The ‘Make in India’ programme is an ambitious nation-building initiative to encourage more multinational and overseas companies to invest in manufacturing in India. However, there are several small and large arts & crafts setups in India that will also benefit from the support of this movement.
India’s 3,000 crafts and millions of craftsmen in the Art & Craft space present the country with a large opportunity for Make in India. The Arts & Crafts born from hundreds of years of traditions, apprenticeship, and improvisations can easily be leveraged to create big Make in India opportunities for India’s rural and urban youth. The designs, the expertise, processes, and materials exist. All that’s required is repositioning and rethinking to make it attractive for the youth to join, the country to buy, and for the export market to be tapped.
With the renewed interest throughout the world in things natural and organic, and in sustainable development, frugal engineering, and production, we need to revive what we have always had for centuries.
Positioning – Design(ed) in India
It is important to focus on Design(ed) in India products with India’s traditional and modern imagination. Skills that have created so many new geometrical, mathematical, scientific, and aesthetic models need to be (re)presented to Indians and the world.
Similar to IITs ranking amongst the top talent pools in the world, our National Institutes of Design (NIDs), and scores of new Design Institutes, need to showcase to the world through their illustrious alumni. We can introduce our soft power to the world through a bunch of our talented artists from the various arts who have made a name for themselves worldwide. They can be our ambassadors, and introduce Indian design expertise and sensibilities through their work.
Developing our Human Resources
As in the IT sector—where Indians used modern management techniques and global work culture to leapfrog the way of working, yet maintaining roots in the Indian ethos—we need to work with rural community leaders to help create a new work ethos by:
- Creating an environment of Swachh Bharat in the villages, small factories, and offices of these arts & crafts that help attract the youth to these trades, and make them stay in the villages rather than go compete for a watchman’s job in the cities. Sustained electric supply, a few ACs, clean surroundings, and nicely designed workplaces with all the required resources and tools will make a huge difference to the youth wanting to join.
- Having HR experts from institutes like TISS, XLRI, and others work with the Gram Panchayat and village-level social organisations. They can develop new and modern community structures. These will help the youth get appreciation for hard work, new ideas, attention to detail, and pride in their work. These qualities are more important than age-old reverence merely to the elderly, and old (often caste-based) social structures.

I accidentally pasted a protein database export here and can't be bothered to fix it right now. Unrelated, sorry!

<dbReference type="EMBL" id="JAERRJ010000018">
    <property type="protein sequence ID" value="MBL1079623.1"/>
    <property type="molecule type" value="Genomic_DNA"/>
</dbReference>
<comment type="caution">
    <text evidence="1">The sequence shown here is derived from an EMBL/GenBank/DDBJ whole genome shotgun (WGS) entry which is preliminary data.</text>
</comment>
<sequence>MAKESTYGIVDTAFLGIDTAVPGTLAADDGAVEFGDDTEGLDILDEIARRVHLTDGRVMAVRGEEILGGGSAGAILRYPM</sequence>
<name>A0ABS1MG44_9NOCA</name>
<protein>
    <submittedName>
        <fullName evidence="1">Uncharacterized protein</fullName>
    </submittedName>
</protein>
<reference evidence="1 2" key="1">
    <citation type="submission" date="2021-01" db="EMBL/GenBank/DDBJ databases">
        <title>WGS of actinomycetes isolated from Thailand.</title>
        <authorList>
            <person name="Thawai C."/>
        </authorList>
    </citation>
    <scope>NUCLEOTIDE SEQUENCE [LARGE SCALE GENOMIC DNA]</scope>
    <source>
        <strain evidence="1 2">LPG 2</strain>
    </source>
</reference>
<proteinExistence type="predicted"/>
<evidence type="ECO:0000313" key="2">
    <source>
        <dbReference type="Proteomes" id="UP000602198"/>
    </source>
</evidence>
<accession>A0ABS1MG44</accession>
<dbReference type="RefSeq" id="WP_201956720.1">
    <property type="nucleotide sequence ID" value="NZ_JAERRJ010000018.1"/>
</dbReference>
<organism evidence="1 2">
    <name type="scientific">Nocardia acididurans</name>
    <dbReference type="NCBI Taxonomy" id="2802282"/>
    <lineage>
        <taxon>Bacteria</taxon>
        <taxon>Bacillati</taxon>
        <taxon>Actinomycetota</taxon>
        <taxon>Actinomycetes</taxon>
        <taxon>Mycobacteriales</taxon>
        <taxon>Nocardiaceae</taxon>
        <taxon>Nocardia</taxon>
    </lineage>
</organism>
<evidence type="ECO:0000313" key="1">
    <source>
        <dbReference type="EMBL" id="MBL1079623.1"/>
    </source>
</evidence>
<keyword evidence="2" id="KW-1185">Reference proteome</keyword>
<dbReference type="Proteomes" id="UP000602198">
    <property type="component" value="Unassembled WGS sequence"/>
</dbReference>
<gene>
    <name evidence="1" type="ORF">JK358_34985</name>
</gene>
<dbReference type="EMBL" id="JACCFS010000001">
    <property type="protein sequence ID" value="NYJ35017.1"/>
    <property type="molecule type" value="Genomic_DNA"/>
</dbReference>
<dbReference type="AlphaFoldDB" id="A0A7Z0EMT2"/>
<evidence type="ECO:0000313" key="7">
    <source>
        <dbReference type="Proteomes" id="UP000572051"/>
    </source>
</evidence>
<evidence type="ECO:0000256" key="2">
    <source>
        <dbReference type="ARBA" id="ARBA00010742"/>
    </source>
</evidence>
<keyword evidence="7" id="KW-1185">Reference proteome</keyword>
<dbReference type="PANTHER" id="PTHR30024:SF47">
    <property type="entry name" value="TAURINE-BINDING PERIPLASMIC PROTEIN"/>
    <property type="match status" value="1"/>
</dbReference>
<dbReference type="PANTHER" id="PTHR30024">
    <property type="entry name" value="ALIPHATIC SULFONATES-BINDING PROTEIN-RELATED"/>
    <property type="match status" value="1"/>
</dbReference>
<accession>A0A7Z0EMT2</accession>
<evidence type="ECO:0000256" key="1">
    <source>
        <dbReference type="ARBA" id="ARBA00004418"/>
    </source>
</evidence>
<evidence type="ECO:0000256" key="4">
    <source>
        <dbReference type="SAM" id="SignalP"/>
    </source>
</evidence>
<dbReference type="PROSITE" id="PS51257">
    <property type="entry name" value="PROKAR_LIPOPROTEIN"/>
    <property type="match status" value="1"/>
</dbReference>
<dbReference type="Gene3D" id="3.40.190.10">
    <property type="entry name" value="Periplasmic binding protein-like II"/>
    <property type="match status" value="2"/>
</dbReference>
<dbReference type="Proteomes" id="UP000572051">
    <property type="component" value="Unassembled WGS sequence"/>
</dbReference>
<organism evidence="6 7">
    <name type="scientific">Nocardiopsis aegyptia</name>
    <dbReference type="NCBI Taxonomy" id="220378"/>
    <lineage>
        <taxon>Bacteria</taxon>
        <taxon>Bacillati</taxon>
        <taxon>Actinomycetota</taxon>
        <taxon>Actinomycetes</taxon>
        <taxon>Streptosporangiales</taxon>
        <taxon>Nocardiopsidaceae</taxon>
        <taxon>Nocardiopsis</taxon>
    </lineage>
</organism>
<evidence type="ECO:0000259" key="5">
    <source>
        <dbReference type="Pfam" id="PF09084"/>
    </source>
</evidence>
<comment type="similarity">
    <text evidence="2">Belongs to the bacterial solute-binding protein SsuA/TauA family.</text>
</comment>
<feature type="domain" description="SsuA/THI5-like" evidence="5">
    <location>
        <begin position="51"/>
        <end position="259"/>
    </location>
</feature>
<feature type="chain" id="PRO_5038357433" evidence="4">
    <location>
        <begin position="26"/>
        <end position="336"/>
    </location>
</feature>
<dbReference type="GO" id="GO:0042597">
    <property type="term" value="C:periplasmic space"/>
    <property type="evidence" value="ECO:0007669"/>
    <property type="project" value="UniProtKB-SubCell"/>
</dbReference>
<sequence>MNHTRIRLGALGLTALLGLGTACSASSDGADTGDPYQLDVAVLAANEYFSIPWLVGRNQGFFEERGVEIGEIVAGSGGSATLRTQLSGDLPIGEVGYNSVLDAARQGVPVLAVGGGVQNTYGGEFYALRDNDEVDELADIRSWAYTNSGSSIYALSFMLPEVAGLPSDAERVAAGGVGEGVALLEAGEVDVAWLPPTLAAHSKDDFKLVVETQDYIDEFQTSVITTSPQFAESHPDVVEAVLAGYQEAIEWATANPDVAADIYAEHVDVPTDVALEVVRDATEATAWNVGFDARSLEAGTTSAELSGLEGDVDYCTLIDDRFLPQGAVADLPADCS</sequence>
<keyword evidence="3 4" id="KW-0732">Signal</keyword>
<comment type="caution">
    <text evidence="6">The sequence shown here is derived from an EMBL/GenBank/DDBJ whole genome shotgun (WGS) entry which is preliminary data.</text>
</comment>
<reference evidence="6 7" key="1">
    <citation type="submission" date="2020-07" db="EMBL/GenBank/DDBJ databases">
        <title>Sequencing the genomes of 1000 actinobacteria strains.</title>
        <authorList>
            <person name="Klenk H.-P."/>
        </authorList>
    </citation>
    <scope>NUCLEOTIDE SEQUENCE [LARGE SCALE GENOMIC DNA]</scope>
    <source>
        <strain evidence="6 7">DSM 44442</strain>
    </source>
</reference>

- Having a number of designers, NID-like institutions, and master craftsmen create training modules and apprentices. These can teach the youth the traditions, materials, motifs, and processes of the crafts, and modern developments in equal measure. Have the youth work on modern interpretations of the arts & crafts to make today’s utility items. Seeing the world using and appreciating their products will greatly motivate them.
Capacity Demonstrators: Manufacturing Setups and Product Showcases
Each state can create a showcase model of the best “clean and modern” manufacturing setups, HR models, and product showcases. Other crafts in the state, or other related crafts around the country, can then replicate these. These are great ways to showcase capacities to buyers and the world to seek outsourced manufacturing opportunities from related industries.
Villages that are experts: auto industry-like specialization
The Art & Craft manufacturing processes can get specialised by breaking them up into smaller focused activities. Neighbouring villages can then do these focused activities. They will help bring in quality, innovations, and pride into each step of the process. Along the way, they will also teach the trade communities to work together to make world-class products.
Green Manufacturing: traditional eco-friendly materials and processes
Most of the Arts & Crafts have the ethos of lean, frugal, and green manufacturing. We must give the “reduced carbon footprint” of these manufacturing setups a monetary value. In turn, we can use it for funding the infrastructure, training, and marketing activities for these crafts. We must promote green manufacturing through incentives. Fiscal benefits and thorough recognition to such honourable efforts can go a long way to attracting talent.
Support the entire value chain!
All the effort will come to nought, however, if we don’t sell goods, and generate business for these capacities. We must participate in world-class retail formats and properties. Showcasing these products at malls, lifestyle stores, airports, and modern trade shows in India and abroad will make this sustainable. Many startups will seize these opportunities as they develop and create capacities in design, manufacturing, and marketing.
The Government just needs to be a true facilitator with measurable objectives across the value chain. It can help entrepreneurs bridge all requirements of Human Resources, Finance, Infrastructure, Regulatory Support, and Marketing frameworks. It can work, and it’s slowly happening.
Heart for Art Trust works with many arts & crafts across India, giving a marketing platform to the design and manufacturing capacities that have already been created across the country.